Tui na means “pushing grasping,” and is a powerful form of Chinese medical bodywork. Based on the same medical principles as acupuncture, tui na seeks to improve the flow of qi through the meridian channels. Tui na is particularly effective for conditions involving muscles, tendons and joints, such as structural misalignment, orthopedic problems and sports injuries. It can also be used to treat internal diseases.
Cupping is an ancient technique, used in many cultures, in which a special cup is applied to the skin and held in place by suction. The suction draws superficial tissue into the cup, which may either be left in place or moved along the body. Cupping brings fresh blood to the area and helps improve circulation. Traditional cupping, sometimes referred to as “fire cupping,” uses heat to create a vacuum-like suction inside of glass cups. In modern times, cups that use a small pump to create suction have also been introduced.
Moxibustion involves the heating of acupuncture points with smoldering mugwort herb (known as moxa). Moxibustion stimulates circulation, counteracts cold and dampness in the body, and promotes the smooth flow of blood and qi. This safe, non-invasive technique may be used alone, but it is generally used in conjunction with acupuncture treatment.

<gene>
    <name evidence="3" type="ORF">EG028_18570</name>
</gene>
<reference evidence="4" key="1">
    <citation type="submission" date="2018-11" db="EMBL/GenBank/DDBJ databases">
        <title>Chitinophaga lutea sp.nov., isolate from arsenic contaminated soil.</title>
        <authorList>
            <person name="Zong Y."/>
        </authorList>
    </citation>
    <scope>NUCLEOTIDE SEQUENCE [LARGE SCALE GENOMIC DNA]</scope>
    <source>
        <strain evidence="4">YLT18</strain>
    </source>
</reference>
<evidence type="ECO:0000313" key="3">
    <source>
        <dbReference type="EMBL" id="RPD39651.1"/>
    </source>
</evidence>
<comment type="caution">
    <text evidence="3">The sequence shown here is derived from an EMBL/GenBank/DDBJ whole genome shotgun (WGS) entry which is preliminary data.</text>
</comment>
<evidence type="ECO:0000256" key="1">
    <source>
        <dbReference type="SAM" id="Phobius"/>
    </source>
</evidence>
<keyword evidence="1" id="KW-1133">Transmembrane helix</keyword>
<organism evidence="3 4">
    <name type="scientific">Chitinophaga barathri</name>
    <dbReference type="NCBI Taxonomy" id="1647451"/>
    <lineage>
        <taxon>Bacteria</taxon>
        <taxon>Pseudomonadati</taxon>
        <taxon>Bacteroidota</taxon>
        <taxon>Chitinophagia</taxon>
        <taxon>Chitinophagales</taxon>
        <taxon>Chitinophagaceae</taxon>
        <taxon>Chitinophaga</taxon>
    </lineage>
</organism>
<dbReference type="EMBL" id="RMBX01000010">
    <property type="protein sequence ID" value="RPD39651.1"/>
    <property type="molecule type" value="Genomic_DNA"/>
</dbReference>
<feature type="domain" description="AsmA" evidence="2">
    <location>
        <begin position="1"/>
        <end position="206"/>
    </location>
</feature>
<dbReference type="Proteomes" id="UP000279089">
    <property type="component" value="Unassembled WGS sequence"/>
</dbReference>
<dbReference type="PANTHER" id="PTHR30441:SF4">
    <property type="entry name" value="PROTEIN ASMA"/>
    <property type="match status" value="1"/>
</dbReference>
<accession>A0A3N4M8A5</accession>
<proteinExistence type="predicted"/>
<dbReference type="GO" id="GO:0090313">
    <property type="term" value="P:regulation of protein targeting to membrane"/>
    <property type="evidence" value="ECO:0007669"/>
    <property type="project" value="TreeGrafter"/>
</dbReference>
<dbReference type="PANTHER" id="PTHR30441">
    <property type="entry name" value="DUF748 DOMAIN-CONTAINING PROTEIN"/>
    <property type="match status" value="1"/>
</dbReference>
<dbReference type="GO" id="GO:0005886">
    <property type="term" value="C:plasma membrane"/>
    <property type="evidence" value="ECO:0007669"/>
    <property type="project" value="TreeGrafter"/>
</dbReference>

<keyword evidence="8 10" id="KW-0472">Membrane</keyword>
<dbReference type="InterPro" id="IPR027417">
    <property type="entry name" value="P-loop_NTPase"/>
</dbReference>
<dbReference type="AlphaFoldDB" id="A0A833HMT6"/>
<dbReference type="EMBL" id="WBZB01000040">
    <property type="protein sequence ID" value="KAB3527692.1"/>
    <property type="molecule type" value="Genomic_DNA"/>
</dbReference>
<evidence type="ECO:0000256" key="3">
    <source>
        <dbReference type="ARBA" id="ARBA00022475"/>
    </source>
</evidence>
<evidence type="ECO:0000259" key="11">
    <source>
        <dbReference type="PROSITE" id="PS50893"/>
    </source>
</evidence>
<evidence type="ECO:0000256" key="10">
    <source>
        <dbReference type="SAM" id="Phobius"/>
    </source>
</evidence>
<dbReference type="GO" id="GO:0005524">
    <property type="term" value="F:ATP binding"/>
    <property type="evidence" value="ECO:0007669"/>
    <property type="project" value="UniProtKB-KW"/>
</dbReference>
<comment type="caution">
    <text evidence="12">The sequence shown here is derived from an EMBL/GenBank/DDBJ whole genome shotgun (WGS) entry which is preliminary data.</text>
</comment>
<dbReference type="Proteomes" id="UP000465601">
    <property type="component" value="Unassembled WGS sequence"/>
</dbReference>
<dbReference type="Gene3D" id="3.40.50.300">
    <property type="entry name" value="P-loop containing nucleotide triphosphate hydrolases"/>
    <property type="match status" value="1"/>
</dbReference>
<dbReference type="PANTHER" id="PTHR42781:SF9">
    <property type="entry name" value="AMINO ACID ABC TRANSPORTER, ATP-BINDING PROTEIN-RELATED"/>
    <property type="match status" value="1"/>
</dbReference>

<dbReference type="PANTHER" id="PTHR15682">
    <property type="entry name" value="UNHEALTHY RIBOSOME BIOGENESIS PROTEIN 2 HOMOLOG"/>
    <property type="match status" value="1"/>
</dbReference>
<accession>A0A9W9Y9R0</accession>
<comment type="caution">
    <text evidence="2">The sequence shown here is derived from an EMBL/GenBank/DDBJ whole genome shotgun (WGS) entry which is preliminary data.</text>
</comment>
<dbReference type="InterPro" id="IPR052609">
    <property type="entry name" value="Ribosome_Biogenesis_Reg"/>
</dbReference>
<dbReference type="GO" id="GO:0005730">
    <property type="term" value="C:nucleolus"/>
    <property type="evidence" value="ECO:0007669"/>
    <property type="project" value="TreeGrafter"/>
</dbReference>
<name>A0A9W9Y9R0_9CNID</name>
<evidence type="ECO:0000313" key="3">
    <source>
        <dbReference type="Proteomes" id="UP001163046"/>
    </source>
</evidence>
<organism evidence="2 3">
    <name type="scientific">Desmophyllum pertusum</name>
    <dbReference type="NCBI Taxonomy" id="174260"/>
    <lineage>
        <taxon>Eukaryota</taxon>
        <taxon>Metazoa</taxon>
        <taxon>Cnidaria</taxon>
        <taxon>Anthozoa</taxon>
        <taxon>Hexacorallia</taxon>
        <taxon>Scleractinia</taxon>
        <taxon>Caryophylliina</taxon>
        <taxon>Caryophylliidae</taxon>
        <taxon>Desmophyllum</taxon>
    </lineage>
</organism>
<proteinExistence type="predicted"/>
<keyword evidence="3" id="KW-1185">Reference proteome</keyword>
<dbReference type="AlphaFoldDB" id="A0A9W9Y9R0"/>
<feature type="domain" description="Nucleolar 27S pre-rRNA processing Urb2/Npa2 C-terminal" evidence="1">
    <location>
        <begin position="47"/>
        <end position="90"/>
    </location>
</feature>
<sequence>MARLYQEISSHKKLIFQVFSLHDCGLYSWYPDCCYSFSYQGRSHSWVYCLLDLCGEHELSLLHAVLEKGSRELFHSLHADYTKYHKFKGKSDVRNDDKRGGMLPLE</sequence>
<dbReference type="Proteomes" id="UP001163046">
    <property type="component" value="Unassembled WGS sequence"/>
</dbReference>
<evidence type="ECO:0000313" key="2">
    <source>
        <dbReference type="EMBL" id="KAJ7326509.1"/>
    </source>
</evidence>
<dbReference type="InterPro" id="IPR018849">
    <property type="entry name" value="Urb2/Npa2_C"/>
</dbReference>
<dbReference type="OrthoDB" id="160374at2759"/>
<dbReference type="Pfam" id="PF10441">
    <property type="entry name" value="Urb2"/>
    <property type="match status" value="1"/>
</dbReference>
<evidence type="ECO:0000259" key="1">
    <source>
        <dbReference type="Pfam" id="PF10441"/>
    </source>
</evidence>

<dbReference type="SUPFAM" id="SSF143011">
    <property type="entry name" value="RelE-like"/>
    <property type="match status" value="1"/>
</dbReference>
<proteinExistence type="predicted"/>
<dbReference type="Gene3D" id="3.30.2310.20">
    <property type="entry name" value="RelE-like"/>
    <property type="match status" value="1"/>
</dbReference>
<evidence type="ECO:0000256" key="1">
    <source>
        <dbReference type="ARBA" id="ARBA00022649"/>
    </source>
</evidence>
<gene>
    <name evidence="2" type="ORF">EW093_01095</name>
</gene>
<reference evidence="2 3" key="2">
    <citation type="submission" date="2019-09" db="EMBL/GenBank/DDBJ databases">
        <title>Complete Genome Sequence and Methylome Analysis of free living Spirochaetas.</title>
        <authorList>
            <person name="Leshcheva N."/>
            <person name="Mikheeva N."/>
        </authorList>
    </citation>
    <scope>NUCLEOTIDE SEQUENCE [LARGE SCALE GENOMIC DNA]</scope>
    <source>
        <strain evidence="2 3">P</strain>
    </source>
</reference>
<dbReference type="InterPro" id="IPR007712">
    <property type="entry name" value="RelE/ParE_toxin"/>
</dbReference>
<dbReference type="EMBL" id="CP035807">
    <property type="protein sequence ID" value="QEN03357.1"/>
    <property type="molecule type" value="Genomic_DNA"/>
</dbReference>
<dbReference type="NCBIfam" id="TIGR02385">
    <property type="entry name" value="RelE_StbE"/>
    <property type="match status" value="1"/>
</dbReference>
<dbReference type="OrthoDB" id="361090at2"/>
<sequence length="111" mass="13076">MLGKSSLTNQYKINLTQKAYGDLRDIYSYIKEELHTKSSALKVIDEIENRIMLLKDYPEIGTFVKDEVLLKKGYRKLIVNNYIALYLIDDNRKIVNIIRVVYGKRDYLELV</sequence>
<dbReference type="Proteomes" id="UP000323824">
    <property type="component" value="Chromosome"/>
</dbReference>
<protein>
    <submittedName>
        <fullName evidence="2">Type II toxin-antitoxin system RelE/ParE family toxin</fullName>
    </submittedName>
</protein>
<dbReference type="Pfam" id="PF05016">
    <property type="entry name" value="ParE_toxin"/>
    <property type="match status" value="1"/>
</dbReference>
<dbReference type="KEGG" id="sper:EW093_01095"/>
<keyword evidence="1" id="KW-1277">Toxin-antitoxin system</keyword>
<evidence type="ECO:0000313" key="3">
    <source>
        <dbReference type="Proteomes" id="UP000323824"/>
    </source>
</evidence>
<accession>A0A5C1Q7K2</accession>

Qigong means “life energy cultivation” and is traditionally seen as a method to cultivate and balance qi. The practice involves rhythmic movement, focused breathing, and concentrated awareness. Qigong is a safe and gentle meditative exercise that promotes healing of the mind and body.
- plantar fasciitis
- low back pain
- IT band tightness
- knee pain/weakness
- scar tissue/adhesions
- carpal tunnel
- elbow tendonitis
- upper back/neck/shoulder pain, tightness, fatigue
- preparation for endurance activities (long run, race day, vacations involving increased hiking, biking)